This year has seen significantly more wild meadow areas across Monmouthshire’s open spaces, as the council’s ground maintenance teams have left verges and parks largely unmowed to allow wild flowers to grow and attract more pollinators. These measures have helped to support biodiversity and contribute to Monmouthshire County Council’s climate change action plan. Feedback has been very positive, and it the council’s actions were recently highlighted by the BBC natural history series Springwatch.
The move to a more restrained mowing approach throughout the spring has brought with it learning and adaptation and a new set of challenges as the summer approaches. The extended period of non-mowing gave a fantastic opportunity to witness a host of flora within parks and public spaces grassland.
Management to protect the ecological value of meadow grassland will entail some cutting and in many situations the grass will also need to be collected. This will help lower nitrates within the turf, presenting a more suitable environment for indigenous flora to germinate again.
The logistics of this operation are complex, not least due to the council’s fleet of mowers not adapted to handle this type of grassland. In addition, the council will need to look into the transportation and disposal of grass cuttings, something not undertaken on this scale before.
“To leave this work until the end of the summer will be extremely problematic, and should any difficulties arise we would have little capacity and resilience within our teams to manage this workload. Therefore, we have made a decision to start trialling some cutting and collecting of smaller verges and patches of meadow grassland on our open spaces where the flora has now finished flowering,” said Councillor Jane Pratt, Cabinet Member with responsibility for parks and open spaces.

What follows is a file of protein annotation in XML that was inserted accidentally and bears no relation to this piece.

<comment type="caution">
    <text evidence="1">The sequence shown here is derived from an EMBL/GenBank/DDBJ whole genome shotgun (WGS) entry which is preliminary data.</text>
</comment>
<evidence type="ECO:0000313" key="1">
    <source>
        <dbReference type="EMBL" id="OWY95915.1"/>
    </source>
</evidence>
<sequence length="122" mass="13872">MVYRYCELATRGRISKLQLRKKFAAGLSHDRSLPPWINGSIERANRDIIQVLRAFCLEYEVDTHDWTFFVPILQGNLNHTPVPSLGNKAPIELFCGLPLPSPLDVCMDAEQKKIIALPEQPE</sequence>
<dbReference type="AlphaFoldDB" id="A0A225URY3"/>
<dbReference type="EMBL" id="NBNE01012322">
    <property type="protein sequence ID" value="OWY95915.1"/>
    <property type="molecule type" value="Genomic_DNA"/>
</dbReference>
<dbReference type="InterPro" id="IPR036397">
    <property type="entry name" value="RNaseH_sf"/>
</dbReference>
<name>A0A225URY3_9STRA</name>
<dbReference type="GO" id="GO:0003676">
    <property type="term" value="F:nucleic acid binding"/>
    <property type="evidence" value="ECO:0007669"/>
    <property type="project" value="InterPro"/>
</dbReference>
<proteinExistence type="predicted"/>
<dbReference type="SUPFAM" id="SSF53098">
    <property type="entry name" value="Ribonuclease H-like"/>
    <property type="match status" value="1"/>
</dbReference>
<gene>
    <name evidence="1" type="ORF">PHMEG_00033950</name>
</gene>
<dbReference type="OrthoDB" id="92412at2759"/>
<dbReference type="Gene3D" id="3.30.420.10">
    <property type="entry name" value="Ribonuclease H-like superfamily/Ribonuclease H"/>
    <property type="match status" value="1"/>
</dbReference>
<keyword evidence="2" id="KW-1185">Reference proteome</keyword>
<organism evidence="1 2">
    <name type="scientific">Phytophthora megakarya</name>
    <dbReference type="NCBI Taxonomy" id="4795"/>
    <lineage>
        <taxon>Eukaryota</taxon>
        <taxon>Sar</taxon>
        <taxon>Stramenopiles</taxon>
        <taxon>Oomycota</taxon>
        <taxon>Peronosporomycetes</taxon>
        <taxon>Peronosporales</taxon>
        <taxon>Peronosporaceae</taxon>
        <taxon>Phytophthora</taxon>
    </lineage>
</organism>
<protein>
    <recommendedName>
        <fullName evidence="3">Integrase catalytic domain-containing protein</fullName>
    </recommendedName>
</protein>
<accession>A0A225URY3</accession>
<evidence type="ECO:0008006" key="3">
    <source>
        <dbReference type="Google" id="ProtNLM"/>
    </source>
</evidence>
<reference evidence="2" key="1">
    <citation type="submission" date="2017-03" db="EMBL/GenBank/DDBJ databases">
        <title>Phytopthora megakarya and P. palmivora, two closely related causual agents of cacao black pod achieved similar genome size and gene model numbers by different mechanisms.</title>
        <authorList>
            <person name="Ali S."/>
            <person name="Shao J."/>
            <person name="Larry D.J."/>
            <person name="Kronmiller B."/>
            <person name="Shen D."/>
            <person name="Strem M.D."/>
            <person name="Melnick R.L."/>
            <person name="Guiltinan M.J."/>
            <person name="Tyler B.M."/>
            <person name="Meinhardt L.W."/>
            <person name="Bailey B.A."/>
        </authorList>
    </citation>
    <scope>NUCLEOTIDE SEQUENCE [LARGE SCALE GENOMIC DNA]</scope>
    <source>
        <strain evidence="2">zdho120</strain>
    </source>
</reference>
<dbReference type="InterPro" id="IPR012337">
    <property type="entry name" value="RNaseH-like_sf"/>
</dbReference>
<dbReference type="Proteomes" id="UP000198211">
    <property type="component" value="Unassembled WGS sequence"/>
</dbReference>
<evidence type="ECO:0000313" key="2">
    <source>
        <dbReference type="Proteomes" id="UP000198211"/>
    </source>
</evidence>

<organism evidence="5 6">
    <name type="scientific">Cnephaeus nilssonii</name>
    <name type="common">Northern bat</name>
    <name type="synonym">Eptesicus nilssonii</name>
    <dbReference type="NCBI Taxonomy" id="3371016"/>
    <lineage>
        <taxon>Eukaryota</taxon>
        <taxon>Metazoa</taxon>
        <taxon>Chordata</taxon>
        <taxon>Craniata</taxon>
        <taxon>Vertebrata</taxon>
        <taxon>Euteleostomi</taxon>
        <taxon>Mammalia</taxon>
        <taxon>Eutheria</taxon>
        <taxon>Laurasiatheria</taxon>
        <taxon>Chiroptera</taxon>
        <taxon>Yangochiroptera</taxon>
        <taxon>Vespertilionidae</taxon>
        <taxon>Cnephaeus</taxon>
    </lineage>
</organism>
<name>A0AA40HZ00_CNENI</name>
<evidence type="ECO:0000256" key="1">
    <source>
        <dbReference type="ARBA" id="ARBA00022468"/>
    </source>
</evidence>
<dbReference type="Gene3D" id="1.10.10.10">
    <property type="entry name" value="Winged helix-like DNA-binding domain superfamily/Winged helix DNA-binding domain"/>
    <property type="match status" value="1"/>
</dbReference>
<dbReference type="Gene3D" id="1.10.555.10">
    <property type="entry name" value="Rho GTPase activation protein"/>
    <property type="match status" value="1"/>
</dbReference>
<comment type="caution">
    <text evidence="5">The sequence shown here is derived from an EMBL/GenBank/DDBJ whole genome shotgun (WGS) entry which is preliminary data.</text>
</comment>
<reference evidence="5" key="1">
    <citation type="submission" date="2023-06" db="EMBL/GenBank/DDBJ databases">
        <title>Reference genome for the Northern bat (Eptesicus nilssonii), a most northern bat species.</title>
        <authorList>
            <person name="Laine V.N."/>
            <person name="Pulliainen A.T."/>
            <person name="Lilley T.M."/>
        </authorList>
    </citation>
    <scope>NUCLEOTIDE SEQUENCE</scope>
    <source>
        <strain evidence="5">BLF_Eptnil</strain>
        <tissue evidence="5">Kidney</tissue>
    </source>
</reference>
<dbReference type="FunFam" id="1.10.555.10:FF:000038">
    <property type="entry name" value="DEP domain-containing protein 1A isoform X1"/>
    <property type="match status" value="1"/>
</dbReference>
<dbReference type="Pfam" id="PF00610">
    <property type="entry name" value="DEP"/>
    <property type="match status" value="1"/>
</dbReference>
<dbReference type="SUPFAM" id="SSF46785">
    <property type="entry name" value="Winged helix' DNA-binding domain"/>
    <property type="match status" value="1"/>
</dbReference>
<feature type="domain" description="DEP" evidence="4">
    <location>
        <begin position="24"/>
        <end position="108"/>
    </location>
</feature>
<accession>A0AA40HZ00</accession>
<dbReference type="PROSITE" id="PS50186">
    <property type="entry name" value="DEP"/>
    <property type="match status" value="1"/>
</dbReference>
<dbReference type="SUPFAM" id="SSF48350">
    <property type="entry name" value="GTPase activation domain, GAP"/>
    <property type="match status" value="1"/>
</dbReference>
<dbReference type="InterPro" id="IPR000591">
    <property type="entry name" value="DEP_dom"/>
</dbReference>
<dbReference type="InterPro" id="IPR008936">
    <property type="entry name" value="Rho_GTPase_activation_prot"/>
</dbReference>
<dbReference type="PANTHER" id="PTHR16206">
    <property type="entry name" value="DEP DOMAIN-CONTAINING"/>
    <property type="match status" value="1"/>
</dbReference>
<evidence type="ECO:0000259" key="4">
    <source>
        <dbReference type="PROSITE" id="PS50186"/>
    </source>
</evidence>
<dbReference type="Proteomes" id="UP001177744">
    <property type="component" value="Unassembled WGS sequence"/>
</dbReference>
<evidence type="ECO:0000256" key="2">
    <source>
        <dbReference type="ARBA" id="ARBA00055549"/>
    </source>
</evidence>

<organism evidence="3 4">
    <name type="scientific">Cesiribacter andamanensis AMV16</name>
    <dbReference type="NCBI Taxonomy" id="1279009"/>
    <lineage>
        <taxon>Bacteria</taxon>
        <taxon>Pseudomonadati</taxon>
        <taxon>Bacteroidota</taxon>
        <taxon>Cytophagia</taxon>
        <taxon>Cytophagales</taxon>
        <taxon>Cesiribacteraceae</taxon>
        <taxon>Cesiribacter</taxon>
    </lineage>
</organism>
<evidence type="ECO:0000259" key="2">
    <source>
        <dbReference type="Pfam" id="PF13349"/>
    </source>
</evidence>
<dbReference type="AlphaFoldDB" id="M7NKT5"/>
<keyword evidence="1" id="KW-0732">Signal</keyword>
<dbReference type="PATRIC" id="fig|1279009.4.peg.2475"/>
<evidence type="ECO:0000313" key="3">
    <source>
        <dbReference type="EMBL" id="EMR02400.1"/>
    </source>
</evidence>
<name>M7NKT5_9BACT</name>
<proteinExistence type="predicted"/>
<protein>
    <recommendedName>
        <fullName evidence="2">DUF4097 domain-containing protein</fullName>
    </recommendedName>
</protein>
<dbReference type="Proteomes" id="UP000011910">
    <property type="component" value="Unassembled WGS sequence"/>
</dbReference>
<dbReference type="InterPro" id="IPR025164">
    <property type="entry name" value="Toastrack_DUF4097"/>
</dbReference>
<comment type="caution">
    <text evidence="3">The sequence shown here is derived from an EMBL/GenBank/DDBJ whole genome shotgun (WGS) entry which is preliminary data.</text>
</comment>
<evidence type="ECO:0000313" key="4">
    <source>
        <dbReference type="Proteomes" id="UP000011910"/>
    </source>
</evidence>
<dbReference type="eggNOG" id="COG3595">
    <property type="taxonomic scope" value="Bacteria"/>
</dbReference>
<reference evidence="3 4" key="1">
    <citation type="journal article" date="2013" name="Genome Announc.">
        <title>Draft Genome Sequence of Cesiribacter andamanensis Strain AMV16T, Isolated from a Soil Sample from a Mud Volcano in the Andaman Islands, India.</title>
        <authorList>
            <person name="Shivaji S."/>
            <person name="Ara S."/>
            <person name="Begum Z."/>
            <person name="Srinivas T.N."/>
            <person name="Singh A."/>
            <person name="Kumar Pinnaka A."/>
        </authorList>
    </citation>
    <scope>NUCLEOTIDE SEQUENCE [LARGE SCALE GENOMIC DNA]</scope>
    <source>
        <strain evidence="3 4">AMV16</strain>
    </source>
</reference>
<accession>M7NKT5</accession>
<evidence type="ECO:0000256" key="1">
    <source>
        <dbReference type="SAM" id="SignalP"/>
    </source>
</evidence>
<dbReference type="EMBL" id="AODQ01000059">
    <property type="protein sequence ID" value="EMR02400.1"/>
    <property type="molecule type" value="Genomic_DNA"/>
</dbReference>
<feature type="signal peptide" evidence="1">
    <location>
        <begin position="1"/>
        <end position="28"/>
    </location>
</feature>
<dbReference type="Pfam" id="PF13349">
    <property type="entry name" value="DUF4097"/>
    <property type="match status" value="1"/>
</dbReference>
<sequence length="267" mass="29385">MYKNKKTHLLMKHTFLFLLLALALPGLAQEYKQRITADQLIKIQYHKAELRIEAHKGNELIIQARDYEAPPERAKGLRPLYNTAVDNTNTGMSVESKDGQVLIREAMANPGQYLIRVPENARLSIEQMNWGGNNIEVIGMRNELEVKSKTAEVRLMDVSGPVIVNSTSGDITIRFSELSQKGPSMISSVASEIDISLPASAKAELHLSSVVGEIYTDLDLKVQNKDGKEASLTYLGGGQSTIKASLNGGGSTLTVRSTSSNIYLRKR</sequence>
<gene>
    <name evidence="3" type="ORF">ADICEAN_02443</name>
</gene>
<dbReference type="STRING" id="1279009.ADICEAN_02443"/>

“This will allow us to stagger the workload and inform our logistics planning. We will also get a better understanding of the limitations of the machinery we have available and give us information to consider purchases of new machinery. Importantly, the unusual circumstances this year will continue to play a role in helping us learn what we can and cannot achieve. This is invaluable in developing how we will adapt the management of our open spaces over the coming years.”
“Monmouthshire has been the focus of interest by other councils throughout the country, who want to learn more about what we have done and what we are planning for the future. Monmouthshire County Council’s reduced mowing programme has also received recognition recently from the naturalist Iolo Williams on BBC Springwatch. This acclaim is due to the work of not just the council, but residents, community groups, Monmouthshire Housing Association and town councils, who have wholeheartedly supported campaigns such as Nature Isn’t Neat and No Mow May. We are keen to keep working to improve biodiversity further and build upon this success,” said Councillor Pratt.
The council will continue the ‘meadow management’ regime of Monmouthshire’s open spaces for the foreseeable future.